Up to 16 years of age: 20 to 40 IU per kg every other day (3 to 4 times weekly). Alternatively, an every third day dosing regimen targeted to maintain Factor VIII trough levels greater than 1% may be employed.
Dosage necessary to maintain the therapeutic plasma level based on an active bleeding episode:
Although dosage must be individualized according to the needs of the patient (weight, severity of hemorrhage, presence of inhibitors), the following general dosages are suggested: Number of Antihemophilic Factor IU required = (body weight (in kg) x desired Factor VIII increase (% normal)) x 0.5
Minor hemorrhage (superficial, early hemorrhages, hemorrhages into joints): Therapeutically necessary plasma level of Factor VIII activity is 20% to 40% of normal, repeated every 12 to 24 hours as necessary until resolved. (At least 1 day, depending upon the severity of the bleeding episode.)
Moderate (bleeding into muscles, mild head trauma, bleeding into the oral cavity): Therapeutically necessary plasma level of Antihemophilic Factor VIII activity is 30% to 60% of normal, repeated every 12 to 24 hours for 3-4 days or until adequate local hemostasis is achieved.
Major (gastrointestinal bleeding, intracranial, intra abdominal or intrathoracic bleeding, fractures): Therapeutically necessary plasma level of Antihemophilic Factor VIII activity is 60% to 100 % of normal, repeated every 8 to 24 hours until bleeding is resolved, resolved, or in the case of surgery, until adequate local hemostasis and wound healing are achieved.
What other drugs will affect recombinant antihemophilic factor?
Other drugs may interact with recombinant antihemophilic factor, including prescription and over-the-counter medicines, vitamins, and herbal products. Tell each of your health care providers about all medicines you use now and any medicine you start or stop using.
More about antihemophilic factor
- Antihemophilic factor (human)
- Antihemophilic factor (recombinant [porcine sequence])
- Antihemophilic factor (recombinant)
- Antihemophilic factor (recombinant) (plasma/albumin free)
- Antihemophilic factor (recombinant) (plasma/albumin free) (advate)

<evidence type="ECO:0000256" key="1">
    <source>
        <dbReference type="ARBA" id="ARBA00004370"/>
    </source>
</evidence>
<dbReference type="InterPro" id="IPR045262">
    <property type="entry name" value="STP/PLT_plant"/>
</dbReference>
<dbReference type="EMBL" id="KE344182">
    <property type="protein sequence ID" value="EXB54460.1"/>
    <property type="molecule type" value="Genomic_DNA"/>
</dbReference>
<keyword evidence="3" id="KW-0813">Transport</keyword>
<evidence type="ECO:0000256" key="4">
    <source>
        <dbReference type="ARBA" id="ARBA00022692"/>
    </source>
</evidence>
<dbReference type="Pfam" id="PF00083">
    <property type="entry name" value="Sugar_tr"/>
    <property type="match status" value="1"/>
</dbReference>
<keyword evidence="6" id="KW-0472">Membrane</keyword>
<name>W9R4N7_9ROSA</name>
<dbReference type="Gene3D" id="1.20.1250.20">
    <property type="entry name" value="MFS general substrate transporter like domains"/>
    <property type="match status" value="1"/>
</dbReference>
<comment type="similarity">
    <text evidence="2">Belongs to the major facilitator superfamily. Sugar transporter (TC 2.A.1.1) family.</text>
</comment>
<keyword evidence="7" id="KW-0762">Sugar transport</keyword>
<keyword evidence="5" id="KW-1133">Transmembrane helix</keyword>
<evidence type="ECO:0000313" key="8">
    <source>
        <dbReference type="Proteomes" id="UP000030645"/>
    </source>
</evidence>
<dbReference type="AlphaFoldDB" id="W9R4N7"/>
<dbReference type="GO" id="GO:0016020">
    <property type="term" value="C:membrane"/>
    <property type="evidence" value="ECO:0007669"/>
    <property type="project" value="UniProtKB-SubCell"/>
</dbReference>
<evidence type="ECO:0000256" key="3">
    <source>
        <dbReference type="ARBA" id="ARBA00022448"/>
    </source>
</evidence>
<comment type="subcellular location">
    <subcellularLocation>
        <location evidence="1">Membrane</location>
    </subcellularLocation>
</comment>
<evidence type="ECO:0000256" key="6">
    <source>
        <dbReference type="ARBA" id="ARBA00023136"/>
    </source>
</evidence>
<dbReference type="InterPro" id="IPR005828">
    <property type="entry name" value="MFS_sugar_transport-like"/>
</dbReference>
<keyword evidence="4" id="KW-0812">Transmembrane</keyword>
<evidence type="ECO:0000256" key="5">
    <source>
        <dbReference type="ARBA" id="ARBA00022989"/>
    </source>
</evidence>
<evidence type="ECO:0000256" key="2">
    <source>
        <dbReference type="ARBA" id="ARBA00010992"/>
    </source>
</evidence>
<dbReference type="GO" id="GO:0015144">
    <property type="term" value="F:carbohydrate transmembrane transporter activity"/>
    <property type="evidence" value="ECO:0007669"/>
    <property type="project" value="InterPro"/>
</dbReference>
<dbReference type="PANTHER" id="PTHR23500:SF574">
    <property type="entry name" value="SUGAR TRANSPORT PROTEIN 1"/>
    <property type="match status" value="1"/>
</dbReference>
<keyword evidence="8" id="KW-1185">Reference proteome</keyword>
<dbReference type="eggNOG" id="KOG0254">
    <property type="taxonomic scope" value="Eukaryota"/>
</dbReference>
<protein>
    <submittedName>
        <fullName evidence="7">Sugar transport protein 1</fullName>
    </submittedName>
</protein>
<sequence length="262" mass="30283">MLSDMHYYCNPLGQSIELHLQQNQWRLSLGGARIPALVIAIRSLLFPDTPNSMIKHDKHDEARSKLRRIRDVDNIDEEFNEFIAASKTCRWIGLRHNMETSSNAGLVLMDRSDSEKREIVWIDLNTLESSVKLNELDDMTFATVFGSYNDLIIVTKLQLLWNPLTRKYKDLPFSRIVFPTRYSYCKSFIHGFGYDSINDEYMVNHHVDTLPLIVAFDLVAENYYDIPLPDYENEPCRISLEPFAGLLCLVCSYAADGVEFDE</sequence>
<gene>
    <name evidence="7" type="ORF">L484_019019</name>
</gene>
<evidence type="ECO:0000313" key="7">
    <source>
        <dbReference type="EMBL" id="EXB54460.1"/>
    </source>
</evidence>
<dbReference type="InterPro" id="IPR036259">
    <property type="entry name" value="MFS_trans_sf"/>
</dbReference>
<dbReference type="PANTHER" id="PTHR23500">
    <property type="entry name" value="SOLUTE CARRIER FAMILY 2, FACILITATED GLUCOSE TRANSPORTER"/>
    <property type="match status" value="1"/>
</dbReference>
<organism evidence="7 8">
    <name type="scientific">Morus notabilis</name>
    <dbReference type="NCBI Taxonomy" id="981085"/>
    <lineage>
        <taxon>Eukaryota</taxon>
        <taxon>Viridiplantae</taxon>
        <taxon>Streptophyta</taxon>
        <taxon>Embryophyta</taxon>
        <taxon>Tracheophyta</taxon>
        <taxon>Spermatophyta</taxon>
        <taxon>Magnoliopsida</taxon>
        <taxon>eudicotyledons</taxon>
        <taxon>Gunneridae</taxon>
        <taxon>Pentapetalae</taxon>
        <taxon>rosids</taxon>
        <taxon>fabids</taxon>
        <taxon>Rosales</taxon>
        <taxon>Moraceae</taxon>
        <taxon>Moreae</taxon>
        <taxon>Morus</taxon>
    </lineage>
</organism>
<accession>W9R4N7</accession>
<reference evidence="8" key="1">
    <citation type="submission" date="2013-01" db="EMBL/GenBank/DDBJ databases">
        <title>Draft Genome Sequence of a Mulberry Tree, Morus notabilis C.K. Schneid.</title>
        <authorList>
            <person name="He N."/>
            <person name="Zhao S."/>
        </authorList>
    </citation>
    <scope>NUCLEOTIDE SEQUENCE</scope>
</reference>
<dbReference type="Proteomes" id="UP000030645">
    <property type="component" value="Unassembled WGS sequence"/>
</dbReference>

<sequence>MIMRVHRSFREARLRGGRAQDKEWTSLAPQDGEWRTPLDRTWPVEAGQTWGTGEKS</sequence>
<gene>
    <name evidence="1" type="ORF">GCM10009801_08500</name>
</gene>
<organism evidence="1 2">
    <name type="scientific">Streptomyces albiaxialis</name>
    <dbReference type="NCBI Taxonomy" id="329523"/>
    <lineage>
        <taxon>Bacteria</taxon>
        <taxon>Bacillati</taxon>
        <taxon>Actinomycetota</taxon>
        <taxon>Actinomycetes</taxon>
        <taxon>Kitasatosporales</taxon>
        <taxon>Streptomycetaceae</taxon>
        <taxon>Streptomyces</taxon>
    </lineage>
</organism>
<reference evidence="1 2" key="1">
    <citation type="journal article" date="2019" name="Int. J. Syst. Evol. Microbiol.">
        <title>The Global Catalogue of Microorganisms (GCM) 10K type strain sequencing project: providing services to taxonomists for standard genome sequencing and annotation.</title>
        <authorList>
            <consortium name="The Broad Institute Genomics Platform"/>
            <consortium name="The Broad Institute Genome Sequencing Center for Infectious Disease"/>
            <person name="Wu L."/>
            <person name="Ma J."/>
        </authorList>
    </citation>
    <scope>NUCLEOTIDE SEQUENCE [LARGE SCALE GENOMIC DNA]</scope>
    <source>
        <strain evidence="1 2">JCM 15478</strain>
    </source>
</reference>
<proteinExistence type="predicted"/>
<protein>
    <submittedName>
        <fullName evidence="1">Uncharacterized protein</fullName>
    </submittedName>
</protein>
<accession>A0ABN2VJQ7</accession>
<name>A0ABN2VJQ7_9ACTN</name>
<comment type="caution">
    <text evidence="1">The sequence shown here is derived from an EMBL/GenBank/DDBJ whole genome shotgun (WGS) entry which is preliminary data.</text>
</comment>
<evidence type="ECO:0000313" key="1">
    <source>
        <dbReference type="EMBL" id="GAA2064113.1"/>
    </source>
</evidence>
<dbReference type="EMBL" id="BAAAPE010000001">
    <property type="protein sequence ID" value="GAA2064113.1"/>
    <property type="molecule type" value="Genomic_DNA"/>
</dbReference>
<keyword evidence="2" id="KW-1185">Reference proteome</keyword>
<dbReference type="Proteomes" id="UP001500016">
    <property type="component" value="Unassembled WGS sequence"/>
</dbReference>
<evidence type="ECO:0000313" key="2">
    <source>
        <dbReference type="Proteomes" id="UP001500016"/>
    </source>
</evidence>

- More (4) »
Related treatment guides
Where can I get more information?
- Your pharmacist can provide more information about recombinant antihemophilic factor.
- Remember, keep this and all other medicines out of the reach of children, never share your medicines with others, and use this medication only for the indication prescribed.
- Disclaimer: Every effort has been made to ensure that the information provided by Cerner Multum, Inc. ('Multum') is accurate, up-to-date, and complete, but no guarantee is made to that effect. Drug information contained herein may be time sensitive. Multum information has been compiled for use by healthcare practitioners and consumers in the United States and therefore Multum does not warrant that uses outside of the United States are appropriate, unless specifically indicated otherwise. Multum's drug information does not endorse drugs, diagnose patients or recommend therapy. Multum's drug information is an informational resource designed to assist licensed healthcare practitioners in caring for their patients and/or to serve consumers viewing this service as a supplement to, and not a substitute for, the expertise, skill, knowledge and judgment of healthcare practitioners. The absence of a warning for a given drug or drug combination in no way should be construed to indicate that the drug or drug combination is safe, effective or appropriate for any given patient. Multum does not assume any responsibility for any aspect of healthcare administered with the aid of information Multum provides. The information contained herein is not intended to cover all possible uses, directions, precautions, warnings, drug interactions, allergic reactions, or adverse effects. If you have questions about the drugs you are taking, check with your doctor, nurse or pharmacist.
Copyright 1996-2012 Cerner Multum, Inc. Version: 7.02. Revision Date: 2016-02-19, 6:30:33 AM.